Denver’s Asian Businesses Force Wal-Mart Retreat

Date: 1 Aug 2002 | posted in: Retail | 0 Facebooktwitterredditmail

Strong protest from dozens of Asian small business owners has led Wal-Mart to drop plans for a giant supercenter in west Denver.

Wal-Mart had been working with the Denver Urban Renewal Authority (DURA) to condemn and bulldoze Alameda Square, a shopping center housing some 25 Vietnamese, Cambodian, Laotian and Chinese businesses, including the city’s largest Asian grocery store. This spring, DURA declared the center “blighted,” the first step in evicting the businesses and clearing the way for Wal-Mart. DURA also planned to provide Wal-Mart with $10 million in tax subsidies.

Alameda Square’s small businesses, which have turned this once derelict shopping strip into a thriving community center, mobilized after learning of the plan in February. They hung signs in storefront windows urging residents to contact the city, circulated a petition that gathered more than 1,2000 signatures, and generated hundreds of letters to city officials and local newspapers.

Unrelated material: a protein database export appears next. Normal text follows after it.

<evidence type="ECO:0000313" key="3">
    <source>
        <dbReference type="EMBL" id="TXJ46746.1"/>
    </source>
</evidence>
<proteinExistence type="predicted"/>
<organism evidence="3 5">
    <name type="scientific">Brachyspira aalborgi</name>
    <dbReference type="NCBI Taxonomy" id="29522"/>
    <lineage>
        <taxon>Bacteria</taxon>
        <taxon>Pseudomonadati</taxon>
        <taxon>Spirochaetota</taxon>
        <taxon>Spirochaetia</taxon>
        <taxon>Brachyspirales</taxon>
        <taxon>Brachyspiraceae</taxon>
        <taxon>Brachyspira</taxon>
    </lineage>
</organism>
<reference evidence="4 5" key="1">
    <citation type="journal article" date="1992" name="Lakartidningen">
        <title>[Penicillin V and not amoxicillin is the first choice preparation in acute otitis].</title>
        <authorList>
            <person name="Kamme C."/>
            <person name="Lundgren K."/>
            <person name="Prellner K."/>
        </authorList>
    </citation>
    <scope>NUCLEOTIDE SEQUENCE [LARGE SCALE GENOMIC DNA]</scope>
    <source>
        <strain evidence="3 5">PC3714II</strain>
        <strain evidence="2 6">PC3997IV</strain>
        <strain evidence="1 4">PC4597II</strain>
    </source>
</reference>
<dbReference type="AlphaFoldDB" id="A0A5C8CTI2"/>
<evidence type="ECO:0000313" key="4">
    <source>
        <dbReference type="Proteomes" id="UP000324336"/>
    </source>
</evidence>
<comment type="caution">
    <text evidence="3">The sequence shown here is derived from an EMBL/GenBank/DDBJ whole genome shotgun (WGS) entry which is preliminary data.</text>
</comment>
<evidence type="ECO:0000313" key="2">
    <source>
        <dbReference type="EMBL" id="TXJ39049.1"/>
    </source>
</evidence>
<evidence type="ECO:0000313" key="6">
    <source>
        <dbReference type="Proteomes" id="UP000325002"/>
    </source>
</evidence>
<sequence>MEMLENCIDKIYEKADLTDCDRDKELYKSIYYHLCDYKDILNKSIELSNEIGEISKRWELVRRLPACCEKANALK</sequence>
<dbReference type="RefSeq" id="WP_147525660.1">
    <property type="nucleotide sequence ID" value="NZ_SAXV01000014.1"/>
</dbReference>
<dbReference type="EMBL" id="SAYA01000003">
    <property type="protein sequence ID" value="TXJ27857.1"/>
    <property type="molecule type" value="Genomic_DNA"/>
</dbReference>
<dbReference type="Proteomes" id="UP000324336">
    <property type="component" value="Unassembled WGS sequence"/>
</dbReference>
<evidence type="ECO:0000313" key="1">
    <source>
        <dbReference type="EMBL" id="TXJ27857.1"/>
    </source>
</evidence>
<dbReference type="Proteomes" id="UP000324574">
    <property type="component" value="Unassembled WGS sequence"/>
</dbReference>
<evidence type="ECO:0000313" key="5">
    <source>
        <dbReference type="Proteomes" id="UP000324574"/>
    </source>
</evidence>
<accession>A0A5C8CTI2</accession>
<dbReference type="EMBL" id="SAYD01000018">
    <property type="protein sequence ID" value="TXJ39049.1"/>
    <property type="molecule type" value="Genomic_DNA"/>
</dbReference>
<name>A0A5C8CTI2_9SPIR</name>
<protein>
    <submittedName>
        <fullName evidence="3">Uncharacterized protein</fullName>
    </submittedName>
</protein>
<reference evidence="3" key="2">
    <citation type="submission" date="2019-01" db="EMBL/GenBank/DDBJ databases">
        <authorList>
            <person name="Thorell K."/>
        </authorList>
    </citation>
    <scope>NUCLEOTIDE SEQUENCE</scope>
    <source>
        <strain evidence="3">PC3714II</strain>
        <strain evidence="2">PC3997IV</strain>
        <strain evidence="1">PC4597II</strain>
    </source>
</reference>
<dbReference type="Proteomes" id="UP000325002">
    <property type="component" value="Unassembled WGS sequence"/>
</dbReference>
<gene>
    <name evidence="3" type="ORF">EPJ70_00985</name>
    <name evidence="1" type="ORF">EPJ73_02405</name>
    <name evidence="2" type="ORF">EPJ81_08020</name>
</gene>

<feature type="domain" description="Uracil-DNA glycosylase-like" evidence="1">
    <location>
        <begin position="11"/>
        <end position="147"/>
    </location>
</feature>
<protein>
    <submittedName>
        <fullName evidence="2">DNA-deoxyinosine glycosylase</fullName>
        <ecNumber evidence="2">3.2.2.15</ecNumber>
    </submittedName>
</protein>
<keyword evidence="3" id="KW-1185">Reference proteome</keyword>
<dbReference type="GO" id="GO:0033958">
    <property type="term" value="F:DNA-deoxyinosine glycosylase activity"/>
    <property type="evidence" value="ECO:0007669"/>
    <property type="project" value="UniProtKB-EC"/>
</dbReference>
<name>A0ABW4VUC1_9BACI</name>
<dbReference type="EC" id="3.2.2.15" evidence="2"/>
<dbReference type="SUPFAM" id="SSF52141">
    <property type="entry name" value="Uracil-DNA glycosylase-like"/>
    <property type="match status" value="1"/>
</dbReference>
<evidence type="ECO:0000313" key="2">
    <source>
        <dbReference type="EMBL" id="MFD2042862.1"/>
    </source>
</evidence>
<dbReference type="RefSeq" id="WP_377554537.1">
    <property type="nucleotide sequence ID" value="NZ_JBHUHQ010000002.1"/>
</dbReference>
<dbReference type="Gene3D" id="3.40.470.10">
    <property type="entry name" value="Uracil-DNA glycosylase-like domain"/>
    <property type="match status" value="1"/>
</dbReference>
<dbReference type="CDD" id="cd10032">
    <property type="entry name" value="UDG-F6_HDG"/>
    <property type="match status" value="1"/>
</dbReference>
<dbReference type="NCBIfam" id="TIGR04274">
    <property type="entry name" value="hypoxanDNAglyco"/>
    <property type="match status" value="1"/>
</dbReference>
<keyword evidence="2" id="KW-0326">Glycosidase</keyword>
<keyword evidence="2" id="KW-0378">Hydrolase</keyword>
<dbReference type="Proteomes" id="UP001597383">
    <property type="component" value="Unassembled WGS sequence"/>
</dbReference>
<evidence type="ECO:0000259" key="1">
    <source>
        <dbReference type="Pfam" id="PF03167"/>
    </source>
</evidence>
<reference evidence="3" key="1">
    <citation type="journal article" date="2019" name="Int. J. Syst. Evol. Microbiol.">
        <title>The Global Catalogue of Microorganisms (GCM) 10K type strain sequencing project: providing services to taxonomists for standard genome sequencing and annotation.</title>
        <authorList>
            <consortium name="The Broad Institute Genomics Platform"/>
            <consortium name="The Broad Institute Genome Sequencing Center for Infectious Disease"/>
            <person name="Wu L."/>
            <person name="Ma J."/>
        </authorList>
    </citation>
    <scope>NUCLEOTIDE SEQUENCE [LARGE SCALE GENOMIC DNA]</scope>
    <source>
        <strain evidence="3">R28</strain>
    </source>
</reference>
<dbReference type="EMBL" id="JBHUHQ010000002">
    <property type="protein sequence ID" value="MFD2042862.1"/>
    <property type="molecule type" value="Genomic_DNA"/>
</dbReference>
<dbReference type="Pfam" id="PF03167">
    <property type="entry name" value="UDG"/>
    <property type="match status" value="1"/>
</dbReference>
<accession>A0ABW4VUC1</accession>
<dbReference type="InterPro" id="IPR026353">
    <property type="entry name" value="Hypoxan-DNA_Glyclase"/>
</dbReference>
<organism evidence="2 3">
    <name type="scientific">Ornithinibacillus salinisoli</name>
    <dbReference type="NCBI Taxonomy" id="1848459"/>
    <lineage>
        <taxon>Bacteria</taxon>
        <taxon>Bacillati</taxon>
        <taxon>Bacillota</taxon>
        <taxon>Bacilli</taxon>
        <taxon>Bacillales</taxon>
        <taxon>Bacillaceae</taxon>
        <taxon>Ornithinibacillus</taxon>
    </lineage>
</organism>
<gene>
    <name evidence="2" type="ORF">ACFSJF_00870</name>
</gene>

“The message the city sends to them and to all small business owners in economically depressed areas is this: Don’t risk your blood, sweat and tears on trying to turn around a struggling area, because once you make it a success, we will replace you with a national chain,” wrote Douglas Hsiao.

Wal-Mart backed out in late June. City officials are now in talks with property owner Khanh Vu, who wants to upgrade the buildings while maintaining the center’s existing merchants.

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Stacy Mitchell

Stacy Mitchell is co-director of the Institute for Local Self-Reliance and directs its Independent Business Initiative, which produces research and designs policy to counter concentrated corporate power and strengthen local economies.